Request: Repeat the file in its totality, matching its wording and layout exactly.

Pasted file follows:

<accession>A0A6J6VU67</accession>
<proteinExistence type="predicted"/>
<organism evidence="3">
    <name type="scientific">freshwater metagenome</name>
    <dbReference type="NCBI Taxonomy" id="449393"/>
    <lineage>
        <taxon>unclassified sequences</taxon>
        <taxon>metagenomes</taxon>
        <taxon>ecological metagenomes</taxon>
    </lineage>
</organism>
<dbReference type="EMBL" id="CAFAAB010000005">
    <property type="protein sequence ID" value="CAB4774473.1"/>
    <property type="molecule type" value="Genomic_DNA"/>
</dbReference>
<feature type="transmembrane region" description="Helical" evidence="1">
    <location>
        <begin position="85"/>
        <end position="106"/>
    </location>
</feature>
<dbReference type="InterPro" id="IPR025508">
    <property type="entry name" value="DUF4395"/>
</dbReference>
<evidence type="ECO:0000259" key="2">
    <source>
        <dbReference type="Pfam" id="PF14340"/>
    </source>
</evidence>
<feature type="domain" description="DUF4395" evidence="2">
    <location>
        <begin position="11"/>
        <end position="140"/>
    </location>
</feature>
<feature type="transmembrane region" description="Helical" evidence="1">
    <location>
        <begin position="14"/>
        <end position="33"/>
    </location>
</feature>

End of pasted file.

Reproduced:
<accession>A0A6J6VU67</accession>
<proteinExistence type="predicted"/>
<organism evidence="3">
    <name type="scientific">freshwater metagenome</name>
    <dbReference type="NCBI Taxonomy" id="449393"/>
    <lineage>
        <taxon>unclassified sequences</taxon>
        <taxon>metagenomes</taxon>
        <taxon>ecological metagenomes</taxon>
    </lineage>
</organism>
<dbReference type="EMBL" id="CAFAAB010000005">
    <property type="protein sequence ID" value="CAB4774473.1"/>
    <property type="molecule type" value="Genomic_DNA"/>
</dbReference>
<feature type="transmembrane region" description="Helical" evidence="1">
    <location>
        <begin position="85"/>
        <end position="106"/>
    </location>
</feature>
<dbReference type="InterPro" id="IPR025508">
    <property type="entry name" value="DUF4395"/>
</dbReference>
<evidence type="ECO:0000259" key="2">
    <source>
        <dbReference type="Pfam" id="PF14340"/>
    </source>
</evidence>
<feature type="domain" description="DUF4395" evidence="2">
    <location>
        <begin position="11"/>
        <end position="140"/>
    </location>
</feature>
<feature type="transmembrane region" description="Helical" evidence="1">
    <location>
        <begin position="14"/>
        <end position="33"/>
    </location>
</feature>